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In an exercise, I'm asked to classify the singularities of these functions:

$\qquad i) f(z)=\frac{1}{(z-1)^2} \qquad ii)f(z)=\frac{1-\cos z}{z^2} \qquad iii) f(z)=\frac{z^2-1}{z-1}$

I don't know why but I'm afraid I'm missing something in relation to Laurent series, poles, isolated singularities, removable singularities, etc. This is what I've done so far, and I'd be grateful if anyone could take a look and correct me if I'm wrong.

$i)$ Since $f$ is holomorphic in $D'(1,r)$ for any $r$:

$\qquad \lim_{z\to 1}(z-1)^2\frac{1}{(z-1)^2}=1$

so the limit is not zero, and then $1$ would be a pole of order $2$.

$ii)$ Here I tried writing the Laurent series' for $f$:

$\qquad \frac{1-\cos z}{z^2}=\frac{1}{z^2}-\frac{1}{z^2}\sum_{n=0}^{\infty}\frac{(-1)^n z^{2n}}{(2n+1)!}=\frac{1}{z^2}-\frac{1}{z^2}+\frac{1}{2!}-\frac{z^2}{4!}+\frac{z^4}{6!}-\cdots=\sum_{n=0}^\infty(-1)^n\frac{z^{2n}}{(2n+2)!}$

And since the series doesn't have negative powers of $z$, $f$ has a removable singularity at $0$.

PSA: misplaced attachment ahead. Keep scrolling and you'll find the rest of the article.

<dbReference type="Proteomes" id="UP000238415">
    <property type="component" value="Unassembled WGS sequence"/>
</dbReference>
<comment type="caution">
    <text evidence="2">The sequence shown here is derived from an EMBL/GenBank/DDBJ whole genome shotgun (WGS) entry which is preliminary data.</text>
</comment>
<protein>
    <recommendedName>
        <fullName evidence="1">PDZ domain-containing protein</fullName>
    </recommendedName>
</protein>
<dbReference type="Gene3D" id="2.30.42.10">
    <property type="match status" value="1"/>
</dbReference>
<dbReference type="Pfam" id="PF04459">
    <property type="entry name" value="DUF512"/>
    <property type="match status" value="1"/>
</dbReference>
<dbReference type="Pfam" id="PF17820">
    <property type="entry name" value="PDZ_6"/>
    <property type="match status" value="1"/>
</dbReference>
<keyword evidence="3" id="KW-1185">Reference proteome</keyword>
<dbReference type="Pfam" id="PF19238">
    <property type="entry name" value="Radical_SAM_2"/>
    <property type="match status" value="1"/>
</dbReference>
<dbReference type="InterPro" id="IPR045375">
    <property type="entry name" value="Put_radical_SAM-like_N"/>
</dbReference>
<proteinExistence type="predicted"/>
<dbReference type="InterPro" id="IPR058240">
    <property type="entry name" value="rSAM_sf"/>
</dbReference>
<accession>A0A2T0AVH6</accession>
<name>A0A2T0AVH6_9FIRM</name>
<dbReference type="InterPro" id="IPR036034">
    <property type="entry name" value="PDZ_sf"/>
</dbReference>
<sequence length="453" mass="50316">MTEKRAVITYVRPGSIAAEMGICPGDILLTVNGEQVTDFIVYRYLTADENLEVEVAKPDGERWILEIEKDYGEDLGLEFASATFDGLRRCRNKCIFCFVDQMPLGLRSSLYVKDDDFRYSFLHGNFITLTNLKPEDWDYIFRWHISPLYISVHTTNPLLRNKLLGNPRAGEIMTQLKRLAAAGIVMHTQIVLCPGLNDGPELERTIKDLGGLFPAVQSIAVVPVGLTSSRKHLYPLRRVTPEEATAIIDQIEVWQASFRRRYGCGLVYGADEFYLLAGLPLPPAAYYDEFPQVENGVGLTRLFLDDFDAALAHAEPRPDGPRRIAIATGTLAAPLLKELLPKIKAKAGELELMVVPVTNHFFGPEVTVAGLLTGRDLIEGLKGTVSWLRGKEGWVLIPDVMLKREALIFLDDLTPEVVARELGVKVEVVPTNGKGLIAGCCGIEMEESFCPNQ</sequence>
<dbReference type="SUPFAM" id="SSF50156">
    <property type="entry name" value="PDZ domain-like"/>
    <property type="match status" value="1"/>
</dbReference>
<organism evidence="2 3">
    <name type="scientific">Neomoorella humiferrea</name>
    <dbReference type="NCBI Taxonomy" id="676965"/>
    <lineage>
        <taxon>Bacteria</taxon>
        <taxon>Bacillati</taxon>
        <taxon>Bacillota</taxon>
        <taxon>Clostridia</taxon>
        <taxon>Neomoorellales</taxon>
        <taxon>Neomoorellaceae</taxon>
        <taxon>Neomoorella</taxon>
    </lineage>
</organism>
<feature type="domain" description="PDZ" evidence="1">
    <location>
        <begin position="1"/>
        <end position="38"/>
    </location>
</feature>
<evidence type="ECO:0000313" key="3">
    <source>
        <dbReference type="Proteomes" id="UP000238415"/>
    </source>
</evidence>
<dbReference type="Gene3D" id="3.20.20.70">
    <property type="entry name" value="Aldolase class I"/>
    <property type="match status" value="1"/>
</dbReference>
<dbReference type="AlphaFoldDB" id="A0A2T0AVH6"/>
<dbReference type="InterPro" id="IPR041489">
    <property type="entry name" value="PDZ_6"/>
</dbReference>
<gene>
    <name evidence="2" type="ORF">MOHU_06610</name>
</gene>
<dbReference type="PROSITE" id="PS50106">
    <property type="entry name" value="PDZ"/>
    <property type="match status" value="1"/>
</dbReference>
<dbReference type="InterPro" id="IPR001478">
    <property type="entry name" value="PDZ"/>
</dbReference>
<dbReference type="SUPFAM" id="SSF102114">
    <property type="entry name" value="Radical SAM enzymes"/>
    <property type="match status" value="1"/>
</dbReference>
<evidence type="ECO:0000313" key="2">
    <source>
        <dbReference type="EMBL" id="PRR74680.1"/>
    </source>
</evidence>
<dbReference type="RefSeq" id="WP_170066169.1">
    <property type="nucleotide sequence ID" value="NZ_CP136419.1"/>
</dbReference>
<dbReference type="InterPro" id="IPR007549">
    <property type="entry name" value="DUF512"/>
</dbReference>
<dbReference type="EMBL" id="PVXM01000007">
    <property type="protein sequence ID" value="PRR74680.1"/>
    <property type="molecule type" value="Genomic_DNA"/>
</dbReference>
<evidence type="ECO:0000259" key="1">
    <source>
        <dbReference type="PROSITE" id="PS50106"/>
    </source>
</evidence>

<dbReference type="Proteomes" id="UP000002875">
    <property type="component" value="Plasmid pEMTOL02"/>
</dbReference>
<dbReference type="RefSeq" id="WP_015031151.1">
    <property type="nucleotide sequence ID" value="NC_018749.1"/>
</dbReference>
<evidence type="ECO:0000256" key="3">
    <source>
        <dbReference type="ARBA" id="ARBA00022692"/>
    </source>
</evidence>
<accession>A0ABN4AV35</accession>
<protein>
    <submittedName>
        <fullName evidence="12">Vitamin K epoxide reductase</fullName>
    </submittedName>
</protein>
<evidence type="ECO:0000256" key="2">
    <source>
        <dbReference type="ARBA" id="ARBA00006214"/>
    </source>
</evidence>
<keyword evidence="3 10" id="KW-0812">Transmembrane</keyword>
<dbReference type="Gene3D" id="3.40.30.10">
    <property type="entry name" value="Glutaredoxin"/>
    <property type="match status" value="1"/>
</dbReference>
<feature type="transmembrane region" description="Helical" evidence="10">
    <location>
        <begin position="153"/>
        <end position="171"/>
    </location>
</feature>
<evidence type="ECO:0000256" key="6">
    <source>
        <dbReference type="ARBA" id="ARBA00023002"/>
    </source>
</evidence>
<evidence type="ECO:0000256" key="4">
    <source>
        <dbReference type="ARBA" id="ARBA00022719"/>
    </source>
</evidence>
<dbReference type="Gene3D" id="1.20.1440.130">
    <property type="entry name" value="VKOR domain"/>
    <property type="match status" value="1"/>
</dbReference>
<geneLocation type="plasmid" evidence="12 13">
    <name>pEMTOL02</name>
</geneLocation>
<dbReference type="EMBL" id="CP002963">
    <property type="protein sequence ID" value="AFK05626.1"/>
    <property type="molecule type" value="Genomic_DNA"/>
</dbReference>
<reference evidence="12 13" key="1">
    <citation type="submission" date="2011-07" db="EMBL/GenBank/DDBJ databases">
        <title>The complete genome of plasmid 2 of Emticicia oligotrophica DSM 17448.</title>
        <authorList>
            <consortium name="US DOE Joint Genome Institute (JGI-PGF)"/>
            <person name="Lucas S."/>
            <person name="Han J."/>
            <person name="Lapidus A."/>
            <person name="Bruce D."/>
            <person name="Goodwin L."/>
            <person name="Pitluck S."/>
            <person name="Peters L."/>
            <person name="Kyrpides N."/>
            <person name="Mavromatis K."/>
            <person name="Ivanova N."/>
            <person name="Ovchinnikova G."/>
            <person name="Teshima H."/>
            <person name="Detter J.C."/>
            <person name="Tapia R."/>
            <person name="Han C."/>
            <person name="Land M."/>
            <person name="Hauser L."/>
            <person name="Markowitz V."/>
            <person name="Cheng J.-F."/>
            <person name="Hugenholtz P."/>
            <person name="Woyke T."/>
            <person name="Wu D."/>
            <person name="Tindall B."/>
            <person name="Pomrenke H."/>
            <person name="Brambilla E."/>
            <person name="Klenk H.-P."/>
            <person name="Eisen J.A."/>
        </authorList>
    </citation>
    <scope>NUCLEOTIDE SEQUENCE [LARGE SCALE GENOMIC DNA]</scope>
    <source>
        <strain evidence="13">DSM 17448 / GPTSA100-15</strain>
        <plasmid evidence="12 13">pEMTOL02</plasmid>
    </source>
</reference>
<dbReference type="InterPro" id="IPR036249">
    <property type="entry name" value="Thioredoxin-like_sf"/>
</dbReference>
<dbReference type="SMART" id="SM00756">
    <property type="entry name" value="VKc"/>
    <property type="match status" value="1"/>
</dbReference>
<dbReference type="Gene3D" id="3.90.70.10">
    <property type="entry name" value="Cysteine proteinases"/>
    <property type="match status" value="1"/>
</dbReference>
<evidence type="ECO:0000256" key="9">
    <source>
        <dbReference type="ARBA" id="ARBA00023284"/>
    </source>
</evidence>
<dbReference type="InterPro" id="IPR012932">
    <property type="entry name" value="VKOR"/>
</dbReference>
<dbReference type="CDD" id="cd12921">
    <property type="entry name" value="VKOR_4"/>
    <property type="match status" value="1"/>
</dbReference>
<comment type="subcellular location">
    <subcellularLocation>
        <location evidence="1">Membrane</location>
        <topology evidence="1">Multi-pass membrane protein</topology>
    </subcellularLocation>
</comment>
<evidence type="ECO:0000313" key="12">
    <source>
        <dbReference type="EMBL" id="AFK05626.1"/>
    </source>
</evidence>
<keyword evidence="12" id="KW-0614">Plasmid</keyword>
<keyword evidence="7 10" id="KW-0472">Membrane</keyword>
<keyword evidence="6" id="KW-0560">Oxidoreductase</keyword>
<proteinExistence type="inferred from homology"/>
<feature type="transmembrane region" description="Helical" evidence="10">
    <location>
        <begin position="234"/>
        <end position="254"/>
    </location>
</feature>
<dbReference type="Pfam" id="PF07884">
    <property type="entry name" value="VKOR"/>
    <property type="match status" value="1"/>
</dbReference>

$iii)$ Here I thought I could apply Riemann's theorem on removable singularities, and because

$\qquad \lim_{z\to1}(z-1)\frac{z^2-1}{z-1}=1-1=0$

then $f$ has a removable singularity at $1$.

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  • $\begingroup$ Unless the question also includes the point at infinity, this looks absolutely fine. $\endgroup$ – Chappers Jan 30 '16 at 20:49
  • $\begingroup$ Your analysis is solid! Well done. $\endgroup$ – Mark Viola Jan 30 '16 at 22:58
  • $\begingroup$ @Chappers, if it does include the point at infinity, what should I do? $\endgroup$ – ALannister Apr 26 '16 at 3:49

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